Bill Gross is in trouble for tormenting his neighbors with loud music — again
Jeff Gritchen/MediaNews Group/Orange County Register/Getty Images

Bill Gross is in trouble for tormenting his neighbors with loud music — again

Bill Gross, billionaire and the ‘bond king,’ was found guilty in contempt of court for tormenting his California neighbors by blasting music — again.

Orange County Superior Court Judge Kimberly Knill ruled that Gross and his wife, Amy Gross, violated a 2020 order that prohibited the couple from playing loud music outside their home. Now, the two have been fined $1,000 each and face five days in jail as well as a ban on outdoor music.

Due to the pandemic, however, their jail sentences were suspended and replaced with two days of community service. The remaining three days also could be suspended — if they abide by the restraining order for a year.

“This trial was a travesty of justice and a black mark on the Orange County judicial system,” Gross said in a statement Friday, in which he claimed the judge could not “overcome her bias.” He also claimed that she was using the case to advance her career.

“We see no alternative except to appeal,” Gross said in the statement.

Attorneys for the Gross’s neighbors, Mark Towfiq, CEO of data center development company Nextfort Ventures, and his wife Carol Nakahara, had argued for jail time.

The legal saga in Laguna Beach began last year, after the Grosses installed a large $1 million lighted glass art installation along the property line they shared with their neighbors, according to a lawsuit filed by Towfiq and Nakahra. Then the Grosses installed even larger poles and a protective net above the installation.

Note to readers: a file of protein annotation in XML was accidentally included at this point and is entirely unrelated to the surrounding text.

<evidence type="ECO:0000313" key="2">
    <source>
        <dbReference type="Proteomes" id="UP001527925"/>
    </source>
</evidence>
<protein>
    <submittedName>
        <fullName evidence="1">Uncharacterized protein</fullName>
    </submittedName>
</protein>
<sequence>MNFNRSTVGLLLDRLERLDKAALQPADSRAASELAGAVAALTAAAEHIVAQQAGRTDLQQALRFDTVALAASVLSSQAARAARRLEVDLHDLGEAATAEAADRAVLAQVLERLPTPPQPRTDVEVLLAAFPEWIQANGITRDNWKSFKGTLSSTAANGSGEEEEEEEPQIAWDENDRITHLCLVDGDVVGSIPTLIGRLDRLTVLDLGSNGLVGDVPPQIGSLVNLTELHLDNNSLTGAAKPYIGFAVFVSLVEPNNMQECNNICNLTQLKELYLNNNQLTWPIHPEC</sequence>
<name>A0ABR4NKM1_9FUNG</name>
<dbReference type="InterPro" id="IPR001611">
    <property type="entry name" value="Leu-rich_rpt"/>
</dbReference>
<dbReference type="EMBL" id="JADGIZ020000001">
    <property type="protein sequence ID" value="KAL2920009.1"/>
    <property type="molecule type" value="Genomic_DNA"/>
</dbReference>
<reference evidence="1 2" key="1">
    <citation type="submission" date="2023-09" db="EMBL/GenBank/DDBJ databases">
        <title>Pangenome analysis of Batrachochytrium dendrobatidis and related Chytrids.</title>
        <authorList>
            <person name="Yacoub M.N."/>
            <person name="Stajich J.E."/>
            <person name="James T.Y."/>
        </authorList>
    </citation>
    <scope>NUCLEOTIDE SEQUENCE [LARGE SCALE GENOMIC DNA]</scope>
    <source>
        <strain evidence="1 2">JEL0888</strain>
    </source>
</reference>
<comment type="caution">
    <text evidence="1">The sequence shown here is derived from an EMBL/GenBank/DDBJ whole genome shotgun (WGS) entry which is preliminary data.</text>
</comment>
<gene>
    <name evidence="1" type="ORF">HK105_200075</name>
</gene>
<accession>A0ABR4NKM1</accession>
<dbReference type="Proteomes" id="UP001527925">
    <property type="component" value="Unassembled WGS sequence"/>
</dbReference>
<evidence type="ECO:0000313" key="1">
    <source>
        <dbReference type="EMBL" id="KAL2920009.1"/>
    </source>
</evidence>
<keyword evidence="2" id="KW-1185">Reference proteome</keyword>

Towfiq and his wife claimed the structure partially blocked their ocean views and filed a city complaint. Gross began retaliating by harassing them with “loud music and bizarre audio recordings at excessive levels,” including pop and rap music, television theme songs and, according to the lawsuit, the “Gilligan’s Island” theme song on a loop at all hours, day and night.

In December 2020, the Grosses were banned from playing music outside their home and ordered not to disturb their neighbors’ peace.

But in July, Towfiq called the police to complain that the music was once again blaring. The Grosses claimed that their own decibel meter showed the music they were playing was below the legal limit of 60 decibels at 9:15 pm. Police arrived and no charges were filed — but neighborly bad blood remained.

Chase Scolnick, the attorney representing Towfiq and Nakhara, said in a statement that Gross “still hasn’t learned his lesson.”

“As the Court observed, Bill Gross’s conduct was ‘defiant and contemptuous,’ and Amy Gross’s testimony was ‘preposterous’ and ‘lacking in credibility,'” Scolnick said in the statement. “Hopefully, the Court’s ruling of a five-day jail sentence causes the Grosses to finally realize their billions do not mean they are above the law.”

In 2014, Gross said he was fired from PIMCO, the firm he co-founded in 1971. He filed a lawsuit against the company in 2015, claiming a “cabal” of Pimco executives driven by a “lust for power, greed” and self interest plotted his ouster. The parties reached an $81 million settlement in 2017.

Gross had an estimated net worth of $1.5 billion as of October 2021, according to Forbes.

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